IBLA (International Biotech and Lab Automation Europe), which will be held from 15 to 16 November in London, UK, will arrange for free coach transport for invited visitors, sponsored by major exhibitors, from selected science hubs, initially throughout the south of the UK. The exhibition and conference is in its fourth year.,


MS world record

The largest yet mass-to-charge ratio of over 1 MDa with a single charge has been measured by Professor Renato Zenobi and his group at the ETH Zürich using a time-of-flight mass spectrometer with a pulsed UV laser for desorption and ionisation. They have not needed to resort to the use of multiply-charged ions, but have used an instrument equipped with a superconducting tunnel junction detector. This allowed simple and directly interpretable mass spectra to be obtained from immunoglobuline M (c. 1 MDa) and from von Willebrand factor, a group of proteins that play an important role in the coagulation of blood (signals at 0.5, 1, 1.5 and 2 MDa)., This e-mail address is being protected from spambots. You need JavaScript enabled to view it

Tomas Hirschfeld Award

The winner of the 2005 Hirschfeld Award, presented by the International Council for Near Infrared Spectroscopy (ICNIRS), is Professor Ana Garrido-Varo of the University of Córdoba, Spain. The award was presented at the Pittsburgh Conference in Orlando, FL, USA in March.

Professor Garrido-Varo’s main scientific work is in developing robust calibrations for use in the Spanish agro–food industry and the evaluation of analysis modes for the precise analysis of unground/intact agro–food products.


2006 Bunsen–Kirchhoff Award

The DASp (German Working group for Applied Spectroscopy) regularly awards the “Bunsen-Kirchhoff-Preis für analytische Spektroskopie” to honour preferably the work of young scientists from universities, research institutes or industry who made excellent contributions to analytical spectroscopy. A life-work of a scientific personality can be recognised as well.

The Award consists of an award document and an amount of €2500 sponsored by PerkinElmer GmbH. The DASp is seeking nominations for the 2006 Bunsen–Kirchhoff Award for Analytical Spectroscopy. The Award will be presented during a Bunsen–Kirchhoff Symposium at the Analytica Conference 2006 in Munich, Germany, from 25 to 28 April 2006.

Nominations must be made by members of the DASp, but any scientist meeting the requirements is eligibile. Self-nomination is not allowed. The decision as to whom the prize is to be awarded shall be made by a jury consisting of the current members of the board of DASp.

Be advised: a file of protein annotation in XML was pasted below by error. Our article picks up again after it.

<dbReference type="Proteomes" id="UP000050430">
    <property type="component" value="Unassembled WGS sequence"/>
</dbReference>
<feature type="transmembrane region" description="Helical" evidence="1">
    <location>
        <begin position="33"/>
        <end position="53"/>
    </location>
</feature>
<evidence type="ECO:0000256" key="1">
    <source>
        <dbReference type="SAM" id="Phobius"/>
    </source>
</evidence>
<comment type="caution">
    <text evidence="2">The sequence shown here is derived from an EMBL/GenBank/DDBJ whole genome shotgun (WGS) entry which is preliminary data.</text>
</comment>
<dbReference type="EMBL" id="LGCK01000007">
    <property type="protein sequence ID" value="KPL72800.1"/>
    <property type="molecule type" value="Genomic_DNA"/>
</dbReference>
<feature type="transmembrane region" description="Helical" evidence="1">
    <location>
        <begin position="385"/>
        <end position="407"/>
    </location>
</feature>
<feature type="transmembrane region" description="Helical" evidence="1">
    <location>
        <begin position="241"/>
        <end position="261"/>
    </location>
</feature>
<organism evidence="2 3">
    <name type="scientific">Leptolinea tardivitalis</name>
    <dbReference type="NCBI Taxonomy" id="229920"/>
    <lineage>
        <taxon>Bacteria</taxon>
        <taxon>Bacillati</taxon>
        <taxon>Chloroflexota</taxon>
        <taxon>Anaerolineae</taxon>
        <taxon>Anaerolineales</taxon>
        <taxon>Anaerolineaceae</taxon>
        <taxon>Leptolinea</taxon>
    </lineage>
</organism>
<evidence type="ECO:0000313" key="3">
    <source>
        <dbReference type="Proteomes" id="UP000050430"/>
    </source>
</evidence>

A nomination should include: a letter with the candidate’s accomplishments; a list of publications or recent work; scientific curriculum vitae stating the age of the candidate; the candidate’s address, phone fax and e-mail. All documents should be sent not later than 30 November 2005 to Professor Dr Hugo M. Ortner, Osterbichl 16, A-6600 Breitenwang/Reutte, Austria. This e-mail address is being protected from spambots. You need JavaScript enabled to view it


Copernicus Award

The Deutsche Forschungsgemeinschaft (DFG, German Research Foundation) and the Fundacja na Rzecz Nauki Polskiej (FNP, Foundation for Polish Science) have established the first-ever Copernicus Award. This will honour researchers who have made outstanding and lasting contributions to German–Polish research cooperation, especially in the promotion of young researchers. Nominations are invited from researchers working at universities or research institutions in Germany or Poland or at scientific institutions devoted to German–Polish cooperation. Laureates will be selected by a jury of three German and three Polish representatives, and the award ceremony will be held alternately in Germany and Poland.

The prize money of €50,000 will be divided equally among the laureates, who may use the money for any scientific purpose within the scope of the funding programmes of the DFG and FNP. Nominations must be received before 15 October 2005. This e-mail address is being protected from spambots. You need JavaScript enabled to view it ,


Enols detected in flames by MBMS

Enols have not been previously detected in flames, but their presence has been discovered using molecular-beam mass spectrometry (MBMS). This work is the result of an international collaboration between the University of Massachusetts Amherst, Cornell University, Sandia National Laboratory in the USA, the University of Bielefeld, Germany and the National Synchrotron Radiation Laboratory in Hefei, China. The work was carried out at the Advanced Light Source facility at Lawrence Berkeley National Laboratory in CA, USA. The MBMS instrument there is 40 times more precise than others in key energy measurements and takes advantage of the intensely bright beams from the Advanced Light Source. It is hoped that the discovery of enols in flames, which had not been incorporated into present-day computer models, will help in the development of cleaner burning fuels.